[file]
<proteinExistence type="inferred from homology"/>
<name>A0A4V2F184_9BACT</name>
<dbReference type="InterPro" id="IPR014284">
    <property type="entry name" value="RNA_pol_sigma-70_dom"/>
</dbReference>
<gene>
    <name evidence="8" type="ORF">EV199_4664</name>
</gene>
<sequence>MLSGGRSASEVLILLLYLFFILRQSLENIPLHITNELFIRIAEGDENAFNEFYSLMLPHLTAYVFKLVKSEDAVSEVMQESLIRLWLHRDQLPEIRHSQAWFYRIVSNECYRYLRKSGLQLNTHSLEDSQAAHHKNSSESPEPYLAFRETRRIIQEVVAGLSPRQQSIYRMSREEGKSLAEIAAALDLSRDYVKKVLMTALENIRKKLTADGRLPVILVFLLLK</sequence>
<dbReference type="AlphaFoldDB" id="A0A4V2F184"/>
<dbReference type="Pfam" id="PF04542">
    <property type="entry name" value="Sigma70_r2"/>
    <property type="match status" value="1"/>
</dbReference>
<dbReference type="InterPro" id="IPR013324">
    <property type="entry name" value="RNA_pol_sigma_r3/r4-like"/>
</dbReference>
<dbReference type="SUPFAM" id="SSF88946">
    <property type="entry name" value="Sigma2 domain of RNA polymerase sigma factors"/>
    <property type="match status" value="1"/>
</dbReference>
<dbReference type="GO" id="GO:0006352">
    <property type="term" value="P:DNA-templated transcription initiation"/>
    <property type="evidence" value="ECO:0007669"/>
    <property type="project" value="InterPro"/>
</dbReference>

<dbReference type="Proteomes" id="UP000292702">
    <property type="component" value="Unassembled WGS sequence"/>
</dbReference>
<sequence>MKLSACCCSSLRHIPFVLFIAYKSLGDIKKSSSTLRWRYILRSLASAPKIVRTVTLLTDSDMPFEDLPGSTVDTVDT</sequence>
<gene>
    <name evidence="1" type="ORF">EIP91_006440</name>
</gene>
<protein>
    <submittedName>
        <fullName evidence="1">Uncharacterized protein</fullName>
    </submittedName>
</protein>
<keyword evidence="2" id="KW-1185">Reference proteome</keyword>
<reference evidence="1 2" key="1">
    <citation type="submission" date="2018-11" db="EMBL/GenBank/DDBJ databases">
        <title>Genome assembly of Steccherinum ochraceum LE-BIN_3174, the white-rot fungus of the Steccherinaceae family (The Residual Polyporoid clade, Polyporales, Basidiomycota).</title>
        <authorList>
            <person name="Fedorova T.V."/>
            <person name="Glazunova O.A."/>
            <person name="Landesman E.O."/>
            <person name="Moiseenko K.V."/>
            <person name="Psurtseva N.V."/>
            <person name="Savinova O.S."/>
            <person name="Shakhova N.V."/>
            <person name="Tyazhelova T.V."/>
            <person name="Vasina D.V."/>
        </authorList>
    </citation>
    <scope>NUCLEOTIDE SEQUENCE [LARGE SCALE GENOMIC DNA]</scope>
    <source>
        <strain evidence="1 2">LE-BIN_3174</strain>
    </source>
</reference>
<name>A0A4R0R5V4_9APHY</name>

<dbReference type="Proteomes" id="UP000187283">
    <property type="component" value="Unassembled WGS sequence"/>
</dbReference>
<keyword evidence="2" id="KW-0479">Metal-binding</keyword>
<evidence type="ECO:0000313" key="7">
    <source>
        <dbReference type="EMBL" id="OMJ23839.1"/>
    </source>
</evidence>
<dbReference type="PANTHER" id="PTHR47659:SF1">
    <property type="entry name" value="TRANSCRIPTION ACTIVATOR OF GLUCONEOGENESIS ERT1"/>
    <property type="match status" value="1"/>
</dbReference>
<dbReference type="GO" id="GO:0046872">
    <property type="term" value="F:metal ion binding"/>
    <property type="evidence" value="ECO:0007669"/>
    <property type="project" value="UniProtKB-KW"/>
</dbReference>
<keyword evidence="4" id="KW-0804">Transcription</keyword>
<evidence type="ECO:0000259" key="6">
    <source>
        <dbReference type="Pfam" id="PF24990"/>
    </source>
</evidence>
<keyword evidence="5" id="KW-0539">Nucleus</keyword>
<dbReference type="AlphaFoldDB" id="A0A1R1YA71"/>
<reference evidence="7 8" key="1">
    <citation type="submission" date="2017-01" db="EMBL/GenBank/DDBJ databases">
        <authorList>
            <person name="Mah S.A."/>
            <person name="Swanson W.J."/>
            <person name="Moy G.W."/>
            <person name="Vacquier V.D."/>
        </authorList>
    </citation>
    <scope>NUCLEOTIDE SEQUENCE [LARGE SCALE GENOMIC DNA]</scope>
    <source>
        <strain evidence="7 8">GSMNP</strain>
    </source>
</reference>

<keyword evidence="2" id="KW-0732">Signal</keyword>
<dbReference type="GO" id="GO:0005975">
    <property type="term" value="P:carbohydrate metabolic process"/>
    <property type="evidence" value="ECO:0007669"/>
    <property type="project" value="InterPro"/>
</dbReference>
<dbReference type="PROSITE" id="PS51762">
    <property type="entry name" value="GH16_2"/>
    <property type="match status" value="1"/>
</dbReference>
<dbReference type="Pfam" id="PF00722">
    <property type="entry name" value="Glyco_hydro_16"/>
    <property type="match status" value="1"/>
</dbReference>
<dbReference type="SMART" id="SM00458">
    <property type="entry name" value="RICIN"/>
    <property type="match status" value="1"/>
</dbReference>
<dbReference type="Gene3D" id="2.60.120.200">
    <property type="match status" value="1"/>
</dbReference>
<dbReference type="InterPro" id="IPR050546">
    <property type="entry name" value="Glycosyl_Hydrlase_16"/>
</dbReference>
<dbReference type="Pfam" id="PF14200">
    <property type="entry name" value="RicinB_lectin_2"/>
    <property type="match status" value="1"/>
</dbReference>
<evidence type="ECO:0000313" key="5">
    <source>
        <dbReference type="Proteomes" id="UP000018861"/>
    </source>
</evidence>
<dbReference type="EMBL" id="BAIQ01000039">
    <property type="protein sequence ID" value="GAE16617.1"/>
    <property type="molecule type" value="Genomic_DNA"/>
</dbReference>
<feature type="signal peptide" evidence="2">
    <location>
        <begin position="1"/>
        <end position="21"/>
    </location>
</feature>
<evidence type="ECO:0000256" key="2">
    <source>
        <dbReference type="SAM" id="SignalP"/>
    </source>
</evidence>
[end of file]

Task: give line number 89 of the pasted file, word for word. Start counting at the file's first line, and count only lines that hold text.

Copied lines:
        <authorList>